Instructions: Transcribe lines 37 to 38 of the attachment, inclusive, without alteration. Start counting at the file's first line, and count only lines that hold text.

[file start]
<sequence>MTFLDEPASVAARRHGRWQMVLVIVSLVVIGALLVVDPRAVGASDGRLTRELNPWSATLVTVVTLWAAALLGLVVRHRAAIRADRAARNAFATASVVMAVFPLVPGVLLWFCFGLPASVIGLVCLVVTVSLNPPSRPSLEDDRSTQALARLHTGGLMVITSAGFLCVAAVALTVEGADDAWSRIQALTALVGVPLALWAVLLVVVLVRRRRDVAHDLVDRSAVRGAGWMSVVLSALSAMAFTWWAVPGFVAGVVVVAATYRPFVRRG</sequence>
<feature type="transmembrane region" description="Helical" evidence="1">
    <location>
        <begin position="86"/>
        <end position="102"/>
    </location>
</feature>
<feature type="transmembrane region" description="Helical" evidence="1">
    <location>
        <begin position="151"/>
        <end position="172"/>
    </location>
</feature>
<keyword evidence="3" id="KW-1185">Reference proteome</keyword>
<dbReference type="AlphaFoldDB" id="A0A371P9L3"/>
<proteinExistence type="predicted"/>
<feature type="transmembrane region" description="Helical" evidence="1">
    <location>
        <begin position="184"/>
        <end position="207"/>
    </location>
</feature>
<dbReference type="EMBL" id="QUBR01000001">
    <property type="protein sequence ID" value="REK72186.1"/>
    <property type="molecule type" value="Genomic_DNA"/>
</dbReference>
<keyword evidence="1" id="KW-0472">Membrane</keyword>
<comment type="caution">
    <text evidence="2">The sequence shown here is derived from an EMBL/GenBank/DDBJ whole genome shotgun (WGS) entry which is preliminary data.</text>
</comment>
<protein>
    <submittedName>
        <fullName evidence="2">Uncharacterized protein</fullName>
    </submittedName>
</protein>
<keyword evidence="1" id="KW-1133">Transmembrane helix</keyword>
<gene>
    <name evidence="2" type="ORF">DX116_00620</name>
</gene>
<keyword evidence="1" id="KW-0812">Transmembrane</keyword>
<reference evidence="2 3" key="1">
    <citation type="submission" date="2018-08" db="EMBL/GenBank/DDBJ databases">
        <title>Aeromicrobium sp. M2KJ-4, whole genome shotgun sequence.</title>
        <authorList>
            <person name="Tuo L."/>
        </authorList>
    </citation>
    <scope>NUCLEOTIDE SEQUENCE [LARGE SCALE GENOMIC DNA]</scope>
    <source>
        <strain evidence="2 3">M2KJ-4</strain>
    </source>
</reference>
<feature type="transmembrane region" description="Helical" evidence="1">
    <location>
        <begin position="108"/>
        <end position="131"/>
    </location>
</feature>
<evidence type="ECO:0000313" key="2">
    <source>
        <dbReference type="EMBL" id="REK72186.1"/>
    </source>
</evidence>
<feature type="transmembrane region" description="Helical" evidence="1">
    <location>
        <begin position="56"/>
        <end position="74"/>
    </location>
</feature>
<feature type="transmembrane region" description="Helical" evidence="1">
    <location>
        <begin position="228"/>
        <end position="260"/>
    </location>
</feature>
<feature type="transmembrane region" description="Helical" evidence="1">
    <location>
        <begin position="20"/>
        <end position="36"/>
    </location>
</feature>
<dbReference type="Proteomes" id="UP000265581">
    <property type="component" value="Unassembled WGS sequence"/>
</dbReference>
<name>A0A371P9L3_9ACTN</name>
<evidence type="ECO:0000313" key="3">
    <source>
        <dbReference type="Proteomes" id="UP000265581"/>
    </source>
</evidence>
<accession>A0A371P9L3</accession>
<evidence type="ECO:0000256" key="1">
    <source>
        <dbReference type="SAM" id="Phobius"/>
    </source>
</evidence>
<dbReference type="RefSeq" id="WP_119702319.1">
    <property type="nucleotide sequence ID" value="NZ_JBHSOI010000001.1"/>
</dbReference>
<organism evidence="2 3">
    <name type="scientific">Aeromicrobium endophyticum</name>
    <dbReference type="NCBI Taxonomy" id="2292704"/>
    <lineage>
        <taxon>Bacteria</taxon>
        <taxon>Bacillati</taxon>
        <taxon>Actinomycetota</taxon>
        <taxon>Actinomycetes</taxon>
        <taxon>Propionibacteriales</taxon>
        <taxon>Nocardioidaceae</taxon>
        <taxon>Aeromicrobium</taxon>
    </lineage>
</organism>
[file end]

<gene>
    <name evidence="2" type="ORF">DX116_00620</name>